Unfortunately when the UK was hit by the pandemic, the funding to support the work she had been doing ‘vanished’ as it was instead being funnelled into Covid-relief work, the panel heard.
The tribunal was told Ms Law had been on various contracts during her five years at the university and she was reassured that the University ‘had every intention of retaining her in the department’ once the funding expired.
However, Ms Lowthian brought her in for a formal meeting to say her contract would be ending in June, two months before her maternity was due to start in August 2020.
Ms Law and her husband had been struggling financially after he was also being made redundant by an unrelated employer.
The panel heard: ‘In the context of Mrs Law facing financial difficulty, Mrs Lowthian volunteered some advice about securing child benefit, sourcing second-hand baby-clothes and also [although the context for this is less clear] the benefits of a particular type of thermometer and techniques for bathing a baby.
‘She told Mrs Law she would introduce her to another member of staff… whose wife was currently pregnant.’
Although the comments were ‘well-intentioned’, Ms Law found them ‘weird and inappropriate’ and left her wondering whether her redundancy had anything to do with her pregnancy, the panel heard.
The tribunal heard Ms Lowthian sent the ‘Babies’ email minutes after the meeting, but Ms Law ignored it.
Ms Law then began to look into her redundancy rights and asked about other possible roles.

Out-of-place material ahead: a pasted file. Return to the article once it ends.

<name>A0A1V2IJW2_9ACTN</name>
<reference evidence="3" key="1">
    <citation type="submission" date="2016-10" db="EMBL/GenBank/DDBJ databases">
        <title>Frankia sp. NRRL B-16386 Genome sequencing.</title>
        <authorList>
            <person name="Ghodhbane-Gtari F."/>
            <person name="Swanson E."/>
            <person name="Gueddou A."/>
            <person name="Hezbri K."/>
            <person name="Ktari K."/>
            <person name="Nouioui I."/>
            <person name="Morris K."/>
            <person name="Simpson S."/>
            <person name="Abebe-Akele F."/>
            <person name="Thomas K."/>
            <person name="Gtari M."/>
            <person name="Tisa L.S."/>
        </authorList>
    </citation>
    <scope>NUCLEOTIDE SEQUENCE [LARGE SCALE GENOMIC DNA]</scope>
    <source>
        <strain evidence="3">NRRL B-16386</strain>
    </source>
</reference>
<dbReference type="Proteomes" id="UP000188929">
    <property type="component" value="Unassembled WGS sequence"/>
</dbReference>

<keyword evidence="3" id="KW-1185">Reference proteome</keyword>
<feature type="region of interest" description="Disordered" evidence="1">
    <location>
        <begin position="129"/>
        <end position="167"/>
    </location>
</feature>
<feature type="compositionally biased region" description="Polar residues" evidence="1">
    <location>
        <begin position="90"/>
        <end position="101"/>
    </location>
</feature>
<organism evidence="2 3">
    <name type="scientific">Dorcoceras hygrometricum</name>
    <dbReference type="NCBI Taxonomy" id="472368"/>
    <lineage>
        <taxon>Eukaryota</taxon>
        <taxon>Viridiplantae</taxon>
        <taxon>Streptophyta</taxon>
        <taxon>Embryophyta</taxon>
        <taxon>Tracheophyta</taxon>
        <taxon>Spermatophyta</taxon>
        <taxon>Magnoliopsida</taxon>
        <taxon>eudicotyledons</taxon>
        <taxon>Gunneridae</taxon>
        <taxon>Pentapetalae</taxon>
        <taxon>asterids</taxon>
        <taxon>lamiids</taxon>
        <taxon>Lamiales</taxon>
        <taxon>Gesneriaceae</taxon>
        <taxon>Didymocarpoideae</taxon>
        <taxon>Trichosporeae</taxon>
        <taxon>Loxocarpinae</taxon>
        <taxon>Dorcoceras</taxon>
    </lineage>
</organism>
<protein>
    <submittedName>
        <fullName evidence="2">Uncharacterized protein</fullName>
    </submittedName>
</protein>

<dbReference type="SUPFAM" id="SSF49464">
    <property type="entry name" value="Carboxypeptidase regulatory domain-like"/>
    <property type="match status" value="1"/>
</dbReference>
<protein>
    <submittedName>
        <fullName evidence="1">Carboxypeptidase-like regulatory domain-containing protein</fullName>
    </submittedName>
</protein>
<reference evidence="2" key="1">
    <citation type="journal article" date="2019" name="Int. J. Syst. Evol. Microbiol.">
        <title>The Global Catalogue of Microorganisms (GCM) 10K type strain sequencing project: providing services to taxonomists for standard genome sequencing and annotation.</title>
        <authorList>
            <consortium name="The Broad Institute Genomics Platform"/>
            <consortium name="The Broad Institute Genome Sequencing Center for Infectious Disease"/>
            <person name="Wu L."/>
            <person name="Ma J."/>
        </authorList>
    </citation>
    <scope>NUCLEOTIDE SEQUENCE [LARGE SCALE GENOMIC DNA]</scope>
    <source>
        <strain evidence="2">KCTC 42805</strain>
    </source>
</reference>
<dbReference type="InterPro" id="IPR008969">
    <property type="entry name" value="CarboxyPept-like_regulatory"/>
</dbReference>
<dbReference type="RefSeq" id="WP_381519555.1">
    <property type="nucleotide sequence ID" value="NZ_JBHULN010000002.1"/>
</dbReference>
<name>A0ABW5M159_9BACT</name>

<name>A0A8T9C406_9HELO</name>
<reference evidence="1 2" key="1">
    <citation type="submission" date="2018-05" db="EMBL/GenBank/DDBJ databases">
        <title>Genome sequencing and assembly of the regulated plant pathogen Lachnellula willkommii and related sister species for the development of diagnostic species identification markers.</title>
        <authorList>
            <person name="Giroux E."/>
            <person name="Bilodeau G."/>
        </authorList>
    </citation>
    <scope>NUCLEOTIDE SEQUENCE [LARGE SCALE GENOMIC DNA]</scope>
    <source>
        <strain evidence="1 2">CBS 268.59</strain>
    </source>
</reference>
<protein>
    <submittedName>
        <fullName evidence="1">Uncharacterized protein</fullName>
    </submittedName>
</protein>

Ms Law has now won £129,133 after successfully suing the University of Cumbria (pictured)for pregnancy discrimination and unfair dismissal
The panel heard in another meeting: ‘[Mrs Lowthian] suggested that Mrs Law might be able to do marking work from home whilst the baby slept and that if she kept working hard then ‘karma’ would mean things would work out for her.
‘Mrs Law was unhappy that, so far as she was concerned, Mrs Lowthian saw no other outcome than that she would be leaving the University and would not to anything to try to prevent that.’
During the appeal meeting, the panel found Mr Chesser ‘dismissive’ when Ms Law raised her concern that her pregnancy may have impacted on the process and outlined what she felt were ‘inappropriate’ comments by Ms Lowthian.
Ms Law referred to statements by the Vice-Chancellor, Professor Julie Mennell, PhD, that the university would not permit vulnerable staff to be disproportionately affected by the University’s Covid response.
Employment judge Joanne Dunlop concluded: ‘Mrs Lowthian was well-intentioned and [we] believe that this was also apparent to Mrs Law.
‘Mrs Law’s concern was not so much about the advice itself, but about what it said about the redundancy process that Mrs Lowthian was spending the meeting dispensing such advice.
‘It seems Mr Chesser was rejecting Mrs Law’s reasonable point that pregnancy itself creates a vulnerability.
‘Having regard to that context, we find Mr Chesser’s comments were unfavourable treatment on the grounds of her pregnancy.
‘Mr Chesser’s approach to the appeal was perfunctory. Mrs Law had raised serious and difficult issues which merited exploration and explanation at the very least.’
Ms Law and her husband, who is Scottish, relocated to South Ayrshire in Scotland after he received a job offer.
She is still looking for a job and considering taking an MA in data analytics at the University of Aberdeen.